(The information contained in this foreword is not part of this American National Standard (ANS) and has not been processed in accordance with ANSI’s requirements for an ANS. As such, this foreword may contain material that has not been subjected to public review or a consensus process. In addition, it does not contain requirements necessary for conformance to the standard.)
The 1961 edition of ANSI Standard A117.1 presented the first criteria for accessibility to be approved as an American National Standard and was the result of research conducted by the University of Illinois under a grant from the Easter Seal Research Foundation. The National Easter Seal Society and the President’s Committee on Employment of People with Disabilities became members of the Secretariat, and the 1961 edition was reaffirmed in 1971.
In 1974, the U.S. Department of Housing and Urban Development joined the Secretariat and sponsored needed research, which resulted in the 1980 edition. After further revision that included a special effort to remove application criteria (scoping requirements), the 1986 edition was published. When requested in 1987, the Council of American Building Officials (CABO) assumed the Secretariat. Central to the intent of the change in the Secretariat was the development of a standard that, when adopted as part of a building code, the standard would be compatible with the building code and its enforcement. The 1998 edition largely achieved that goal. The 2017 edition of the standard is the latest example of the A117.1 committee’s effort to continue developing a standard that is compatible with the building code.
In 1998, CABO became the International Code Council (ICC). The International Code Council (ICC) became the secretariat in 1998 when CABO became ICC. The 2017 edition marks the 30th anniversary of the ICC Secretariat of the standard.
New to the 2017 edition are enhanced dimensions for clear floor spaces and turning spaces. These increases were in response to technical data regarding the space needed by persons using scooters and some types of motorized wheelchairs. These enhanced provisions only apply to new buildings and facilities. Where existing buildings and facilities are remodeled, the historic dimensions will still apply.
Other changes include exterior routes, curb cuts, blended transitions, clarity for detectable warnings, passenger drop offs and parking requirements coordinated with the Public Rights of Way Guidelines, providing an accessible design standard for electrical vehicle charging stations and enhanced safety for accessible routes crossing parking lots. Also introduced are acoustic standards for classrooms, features allowing for better communication for persons using sign language, provisions addressing the recharging of wheelchairs in assembly venues and hotels, access to gaming machines and tables, and provisions for water bottle filling stations.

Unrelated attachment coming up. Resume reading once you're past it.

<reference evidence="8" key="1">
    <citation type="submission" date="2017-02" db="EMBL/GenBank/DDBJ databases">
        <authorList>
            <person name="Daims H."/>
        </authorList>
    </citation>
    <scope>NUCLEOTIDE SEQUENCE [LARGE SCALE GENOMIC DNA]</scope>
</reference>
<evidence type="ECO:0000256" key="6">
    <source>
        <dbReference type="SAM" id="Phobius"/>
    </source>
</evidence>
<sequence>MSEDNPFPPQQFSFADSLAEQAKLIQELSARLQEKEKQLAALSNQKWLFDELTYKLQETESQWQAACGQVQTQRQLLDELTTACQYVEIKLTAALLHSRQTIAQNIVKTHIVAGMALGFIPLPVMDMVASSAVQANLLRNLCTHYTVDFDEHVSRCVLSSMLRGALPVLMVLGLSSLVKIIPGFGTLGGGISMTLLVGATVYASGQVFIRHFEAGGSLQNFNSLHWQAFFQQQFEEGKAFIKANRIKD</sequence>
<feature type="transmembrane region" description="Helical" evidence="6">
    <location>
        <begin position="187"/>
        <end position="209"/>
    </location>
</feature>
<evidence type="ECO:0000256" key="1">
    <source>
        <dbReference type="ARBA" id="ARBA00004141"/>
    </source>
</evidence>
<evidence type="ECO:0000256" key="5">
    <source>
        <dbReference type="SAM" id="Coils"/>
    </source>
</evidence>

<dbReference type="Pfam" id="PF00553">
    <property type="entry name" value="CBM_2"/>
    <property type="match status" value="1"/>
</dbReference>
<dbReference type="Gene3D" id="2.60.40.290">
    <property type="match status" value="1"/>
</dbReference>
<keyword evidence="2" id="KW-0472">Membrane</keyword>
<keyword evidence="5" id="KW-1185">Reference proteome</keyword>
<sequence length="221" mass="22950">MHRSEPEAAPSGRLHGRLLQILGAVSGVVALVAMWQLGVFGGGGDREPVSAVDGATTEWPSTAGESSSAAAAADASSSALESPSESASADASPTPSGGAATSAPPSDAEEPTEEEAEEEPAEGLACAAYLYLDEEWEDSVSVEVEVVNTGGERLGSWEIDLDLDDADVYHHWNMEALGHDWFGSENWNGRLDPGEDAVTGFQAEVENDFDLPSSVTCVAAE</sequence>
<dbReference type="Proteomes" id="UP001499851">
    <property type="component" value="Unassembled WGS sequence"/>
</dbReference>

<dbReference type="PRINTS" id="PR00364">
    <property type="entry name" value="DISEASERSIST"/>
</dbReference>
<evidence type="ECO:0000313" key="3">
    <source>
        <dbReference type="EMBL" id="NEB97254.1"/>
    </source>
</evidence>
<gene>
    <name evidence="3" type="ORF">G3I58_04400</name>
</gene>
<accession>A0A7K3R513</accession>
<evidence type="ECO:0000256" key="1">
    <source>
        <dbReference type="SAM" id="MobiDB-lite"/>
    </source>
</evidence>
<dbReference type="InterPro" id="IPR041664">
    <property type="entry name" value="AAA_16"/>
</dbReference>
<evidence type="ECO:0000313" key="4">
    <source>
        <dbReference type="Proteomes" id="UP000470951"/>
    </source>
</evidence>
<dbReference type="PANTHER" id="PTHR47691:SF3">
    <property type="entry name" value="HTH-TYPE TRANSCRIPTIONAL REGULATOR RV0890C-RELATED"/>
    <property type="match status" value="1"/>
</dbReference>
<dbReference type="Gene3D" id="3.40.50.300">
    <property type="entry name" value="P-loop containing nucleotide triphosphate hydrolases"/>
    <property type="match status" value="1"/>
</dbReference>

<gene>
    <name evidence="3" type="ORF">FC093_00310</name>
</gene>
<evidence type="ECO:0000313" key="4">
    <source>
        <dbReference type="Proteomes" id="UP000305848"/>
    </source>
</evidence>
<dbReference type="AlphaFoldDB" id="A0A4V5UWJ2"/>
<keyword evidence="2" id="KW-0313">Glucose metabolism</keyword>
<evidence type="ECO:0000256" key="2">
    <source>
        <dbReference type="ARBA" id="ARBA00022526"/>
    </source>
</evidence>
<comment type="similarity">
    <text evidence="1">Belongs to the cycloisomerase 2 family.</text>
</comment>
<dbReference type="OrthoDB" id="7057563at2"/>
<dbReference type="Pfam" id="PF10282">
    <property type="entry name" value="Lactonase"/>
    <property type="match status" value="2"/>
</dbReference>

The new standard continues to provide coordination between the accessible provisions of this standard and the Fair Housing Accessibility Guidelines (FHAG) and the 2010 Standard for Accessible Design referenced by the American’s with Disabilities Act (ADA) and the Architectural Barriers Act (ABA).
This Standard was processed and approved for submittal to ANSI by the Accredited Standards Committee A117 on Architectural Features and Site Design of Public Buildings and Residential Structures for Persons with Disabilities. ANSI approved the 2017 edition on March 28, 2017. Committee approval of the Standard does not necessarily imply that all Committee members voted for its approval.
ICC A117.1–2017 is available for adoption and use by jurisdictions internationally. Its use within a governmental jurisdiction is intended to be accomplished through adoption by reference in accordance with proceedings establishing the jurisdiction’s laws.
Requests for interpretations on the provisions of ICC A117.1–2017 should be addressed to: ICC, Chicago District Office, 4051 W. Flossmoor Road, Country Club Hills, IL 60478–5795.
Maintenance—Submittal of Proposals
All ICC standards are revised as required by ANSI. Proposals for revising this edition are welcome. Please visit the ICC website at www.iccsafe.org for the official “Call for proposals” announcement. A proposal form and instructions can also be downloaded from www.iccsafe.org.
ICC, its members and those participating in the development of ICC A117.1-2017 do not accept any liability resulting from compliance or noncompliance with the provisions of ICC A117.1-2017. ICC does not have the power or authority to police or enforce compliance with the contents of this standard. Only the governmental body that enacts this standard into law has such authority
Solid vertical lines in the margins within the body of the standard indicate a technical change from the requirements of the 2009 edition. Deletion indicators in the form of an arrow () are provided in the margin where an entire section, paragraph, exception or table has been deleted or an item in a list of items or a table has been deleted.
2017 ICC A117.1 Accessible and Usable Buildings and Facilities